4. Nice case, with credit to that medic for picking up on subtle ECG findings. I’d add the following thoughts. Reasons why the 1st ECG is definitely not normal include in addition the appearance of lead V2 — which shows clearly abnormal early transition (with a predominant R wave). In the context of an elderly patient with syncope — the T wave in this lead looks taller and broader-than-it-should be. The shape of the ST segment in lead aVF, though tiny in amplitude — is coved. In that context, the T inversion in lead III looks deeper than expected for a simple T wave following QRS vector change. And while lead II doesn’t show ST-T inversion/depression — the ST segment in this lead is flat, yet not flat in any other of the 11 leads. All of changes are admittedly VERY subtle and nonspecific, with the additional problem of not having a prior ECG on this patient with a history of a prior MI — but taken together in the context of an older patient with symptoms that may relate to an acute/recent event — this IS a suspicious tracing that is possibly indicative of something acute and evolving in need of close follow-up. Again — excellent case!

  5. >> it is correctly reading more than 1 mm ST elevation in 2 leads (II and V5), but these are not consecutive leads.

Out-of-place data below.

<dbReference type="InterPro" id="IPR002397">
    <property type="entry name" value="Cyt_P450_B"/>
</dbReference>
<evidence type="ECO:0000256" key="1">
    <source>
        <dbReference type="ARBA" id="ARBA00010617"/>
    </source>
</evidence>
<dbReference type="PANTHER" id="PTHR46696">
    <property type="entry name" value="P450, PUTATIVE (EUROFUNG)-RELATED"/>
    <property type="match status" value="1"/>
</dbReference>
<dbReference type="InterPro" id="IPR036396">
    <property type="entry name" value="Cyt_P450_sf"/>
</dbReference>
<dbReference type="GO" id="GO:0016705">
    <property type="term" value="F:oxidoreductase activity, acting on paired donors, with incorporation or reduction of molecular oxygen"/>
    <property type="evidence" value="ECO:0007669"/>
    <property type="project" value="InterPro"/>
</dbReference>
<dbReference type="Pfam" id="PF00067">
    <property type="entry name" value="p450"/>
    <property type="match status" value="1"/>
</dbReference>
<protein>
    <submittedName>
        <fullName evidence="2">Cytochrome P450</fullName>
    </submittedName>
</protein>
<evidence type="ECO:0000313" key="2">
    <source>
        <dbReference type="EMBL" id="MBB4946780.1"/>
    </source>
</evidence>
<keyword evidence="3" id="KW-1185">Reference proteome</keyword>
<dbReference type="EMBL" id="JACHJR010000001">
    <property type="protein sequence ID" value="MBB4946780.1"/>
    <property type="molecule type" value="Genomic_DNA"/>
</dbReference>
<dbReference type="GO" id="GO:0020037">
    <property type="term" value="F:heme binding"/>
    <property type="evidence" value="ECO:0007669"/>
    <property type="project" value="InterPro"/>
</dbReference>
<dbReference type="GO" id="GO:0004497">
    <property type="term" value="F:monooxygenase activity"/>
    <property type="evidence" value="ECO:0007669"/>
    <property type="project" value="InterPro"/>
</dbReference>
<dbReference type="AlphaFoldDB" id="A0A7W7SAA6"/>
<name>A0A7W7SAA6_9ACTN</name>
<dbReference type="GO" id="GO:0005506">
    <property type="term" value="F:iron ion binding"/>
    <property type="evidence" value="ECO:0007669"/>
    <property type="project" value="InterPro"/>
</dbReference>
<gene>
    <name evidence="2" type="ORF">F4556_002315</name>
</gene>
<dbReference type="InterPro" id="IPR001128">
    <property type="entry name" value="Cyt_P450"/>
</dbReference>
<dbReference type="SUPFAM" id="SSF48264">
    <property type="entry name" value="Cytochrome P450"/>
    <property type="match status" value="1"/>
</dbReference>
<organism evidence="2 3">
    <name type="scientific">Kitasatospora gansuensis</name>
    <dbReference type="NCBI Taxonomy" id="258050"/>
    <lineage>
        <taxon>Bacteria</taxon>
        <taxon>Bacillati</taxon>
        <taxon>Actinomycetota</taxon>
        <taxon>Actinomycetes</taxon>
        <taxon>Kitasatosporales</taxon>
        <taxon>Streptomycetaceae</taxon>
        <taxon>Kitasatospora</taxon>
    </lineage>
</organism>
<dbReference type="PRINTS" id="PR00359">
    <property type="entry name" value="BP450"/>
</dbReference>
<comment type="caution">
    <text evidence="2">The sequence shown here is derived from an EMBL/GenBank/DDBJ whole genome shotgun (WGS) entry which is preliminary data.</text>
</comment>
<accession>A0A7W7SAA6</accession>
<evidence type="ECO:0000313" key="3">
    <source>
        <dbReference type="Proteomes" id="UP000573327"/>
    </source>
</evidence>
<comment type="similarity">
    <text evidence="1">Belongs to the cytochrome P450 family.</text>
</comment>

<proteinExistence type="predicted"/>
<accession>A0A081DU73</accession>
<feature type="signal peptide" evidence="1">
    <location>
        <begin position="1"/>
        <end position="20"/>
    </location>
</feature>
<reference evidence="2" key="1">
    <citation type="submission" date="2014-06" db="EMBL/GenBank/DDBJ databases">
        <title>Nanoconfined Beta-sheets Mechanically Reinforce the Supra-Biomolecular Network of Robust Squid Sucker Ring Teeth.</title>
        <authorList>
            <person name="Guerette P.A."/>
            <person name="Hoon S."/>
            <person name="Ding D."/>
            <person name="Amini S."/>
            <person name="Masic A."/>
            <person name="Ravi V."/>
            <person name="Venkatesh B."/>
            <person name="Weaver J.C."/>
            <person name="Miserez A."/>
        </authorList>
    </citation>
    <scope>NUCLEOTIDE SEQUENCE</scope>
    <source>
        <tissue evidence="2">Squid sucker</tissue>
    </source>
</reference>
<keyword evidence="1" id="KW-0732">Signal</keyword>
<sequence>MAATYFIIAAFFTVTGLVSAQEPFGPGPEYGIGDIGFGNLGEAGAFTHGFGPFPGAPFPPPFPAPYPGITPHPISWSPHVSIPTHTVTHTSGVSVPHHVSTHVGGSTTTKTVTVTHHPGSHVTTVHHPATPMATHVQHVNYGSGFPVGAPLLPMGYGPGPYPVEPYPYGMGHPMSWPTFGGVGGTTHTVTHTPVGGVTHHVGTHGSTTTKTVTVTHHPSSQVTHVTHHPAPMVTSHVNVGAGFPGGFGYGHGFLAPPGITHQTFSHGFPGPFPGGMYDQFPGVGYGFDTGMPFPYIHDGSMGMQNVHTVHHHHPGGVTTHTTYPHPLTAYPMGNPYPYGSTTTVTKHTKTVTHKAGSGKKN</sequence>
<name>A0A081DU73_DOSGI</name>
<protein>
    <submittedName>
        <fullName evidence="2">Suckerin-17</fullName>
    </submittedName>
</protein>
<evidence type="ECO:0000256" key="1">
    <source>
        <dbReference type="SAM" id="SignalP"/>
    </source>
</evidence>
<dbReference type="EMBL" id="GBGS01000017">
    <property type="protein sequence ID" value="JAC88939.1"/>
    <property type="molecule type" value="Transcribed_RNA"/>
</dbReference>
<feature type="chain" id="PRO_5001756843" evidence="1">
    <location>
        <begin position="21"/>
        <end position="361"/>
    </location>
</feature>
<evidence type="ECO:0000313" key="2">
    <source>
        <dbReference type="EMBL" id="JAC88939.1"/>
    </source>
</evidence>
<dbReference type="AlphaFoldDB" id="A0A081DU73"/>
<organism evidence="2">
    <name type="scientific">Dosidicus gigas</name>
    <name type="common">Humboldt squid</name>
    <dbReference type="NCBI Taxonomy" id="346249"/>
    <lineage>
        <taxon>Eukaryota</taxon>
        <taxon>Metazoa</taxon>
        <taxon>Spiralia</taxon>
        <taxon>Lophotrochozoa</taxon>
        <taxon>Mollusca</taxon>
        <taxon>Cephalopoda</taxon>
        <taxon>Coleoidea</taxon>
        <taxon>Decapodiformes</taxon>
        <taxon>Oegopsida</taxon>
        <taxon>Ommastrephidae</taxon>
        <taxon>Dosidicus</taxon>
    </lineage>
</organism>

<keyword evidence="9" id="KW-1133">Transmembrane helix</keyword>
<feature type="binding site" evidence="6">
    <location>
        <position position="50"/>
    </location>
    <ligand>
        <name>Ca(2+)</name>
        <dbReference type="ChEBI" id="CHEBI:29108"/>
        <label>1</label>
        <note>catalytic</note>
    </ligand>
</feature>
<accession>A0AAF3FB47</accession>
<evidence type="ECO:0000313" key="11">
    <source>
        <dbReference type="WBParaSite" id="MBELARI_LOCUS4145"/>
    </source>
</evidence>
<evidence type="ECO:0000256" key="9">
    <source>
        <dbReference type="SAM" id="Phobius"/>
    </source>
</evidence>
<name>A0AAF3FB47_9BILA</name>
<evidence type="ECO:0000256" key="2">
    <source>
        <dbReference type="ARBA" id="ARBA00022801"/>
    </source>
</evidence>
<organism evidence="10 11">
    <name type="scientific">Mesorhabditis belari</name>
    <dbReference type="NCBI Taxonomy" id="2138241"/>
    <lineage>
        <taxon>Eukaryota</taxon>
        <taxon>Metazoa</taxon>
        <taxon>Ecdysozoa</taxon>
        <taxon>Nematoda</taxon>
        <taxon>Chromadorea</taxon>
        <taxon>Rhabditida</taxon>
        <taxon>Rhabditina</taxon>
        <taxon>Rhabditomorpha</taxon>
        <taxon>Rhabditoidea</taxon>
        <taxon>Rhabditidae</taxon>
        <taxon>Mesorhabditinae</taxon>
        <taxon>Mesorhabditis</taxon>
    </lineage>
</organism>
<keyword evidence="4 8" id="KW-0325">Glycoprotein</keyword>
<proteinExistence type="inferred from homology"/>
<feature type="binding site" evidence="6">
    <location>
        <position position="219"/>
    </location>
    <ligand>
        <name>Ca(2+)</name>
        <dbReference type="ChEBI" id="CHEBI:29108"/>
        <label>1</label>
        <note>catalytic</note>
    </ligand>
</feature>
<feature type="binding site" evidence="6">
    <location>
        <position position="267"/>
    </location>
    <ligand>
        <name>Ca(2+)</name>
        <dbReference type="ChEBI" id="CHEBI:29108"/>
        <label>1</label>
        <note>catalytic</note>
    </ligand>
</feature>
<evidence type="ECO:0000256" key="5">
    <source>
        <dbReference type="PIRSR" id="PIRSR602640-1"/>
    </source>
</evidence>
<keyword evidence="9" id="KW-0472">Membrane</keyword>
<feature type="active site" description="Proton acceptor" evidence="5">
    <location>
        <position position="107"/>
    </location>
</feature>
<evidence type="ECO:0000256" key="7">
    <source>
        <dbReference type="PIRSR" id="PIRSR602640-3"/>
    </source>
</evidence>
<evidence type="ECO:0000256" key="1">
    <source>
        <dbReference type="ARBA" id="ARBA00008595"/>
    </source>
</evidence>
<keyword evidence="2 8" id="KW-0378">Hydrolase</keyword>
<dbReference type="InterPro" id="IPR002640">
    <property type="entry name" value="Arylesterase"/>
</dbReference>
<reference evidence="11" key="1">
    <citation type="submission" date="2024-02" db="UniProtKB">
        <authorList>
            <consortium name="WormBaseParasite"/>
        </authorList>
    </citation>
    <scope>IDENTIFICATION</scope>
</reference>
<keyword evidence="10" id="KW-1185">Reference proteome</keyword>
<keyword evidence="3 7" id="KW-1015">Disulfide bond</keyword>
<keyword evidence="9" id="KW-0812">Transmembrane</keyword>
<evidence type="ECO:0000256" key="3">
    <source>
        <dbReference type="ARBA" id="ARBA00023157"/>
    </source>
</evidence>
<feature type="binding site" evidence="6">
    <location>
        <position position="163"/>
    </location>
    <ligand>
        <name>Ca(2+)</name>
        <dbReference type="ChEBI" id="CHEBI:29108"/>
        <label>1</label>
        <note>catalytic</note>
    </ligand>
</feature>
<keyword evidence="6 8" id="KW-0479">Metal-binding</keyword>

It is correctly reading 1 mm ST elevation in V5 and V6.

  6. Dear colleagues
    Accordingly with new classification of affected walls the MI should be reported as inferobasal/lateral STEMI
    BAYES DE LUNAet al demonstrated with cardioMRI that the dogma of posterior wall cannot be accepted and that tall R in v1+ elevation ST in v5/6 should be reported as lateral instead of posterior. Isn't? Although I am concerned about the message of this magnific case...

    1. Bayes de Luna's demonstration is academic in the EKG world. There clearly is a difference between inferobasal infarction (with ST depression in right precordial leads) and lateral infarction. I find his classification does harm to EKG analysis and is not relevant.

  7. Dear Dr Smith : I must apologize for my limited knowledge compared to yours. I am only a family doctor interested in ecg. I found your case very very excelent for first med contact in ACS chain code. Nevertheless when you comment:"infero-posterior- lateral stemi" must we accept that posterior wall exists?
    I read a few years ago that just posterior wall is not demonstrated...Thank you very much and congratulations

    1. Just look a the map of segments (links below). You can see that segment 5 is posterior, no matter what Bayes de Luna wants to call it. And it is very distinct on the ECG: when there is transmural ischemia, leads on the back (Posterior) show ST elevation and the (anterior) right precordial leads show reciprocal ST depression.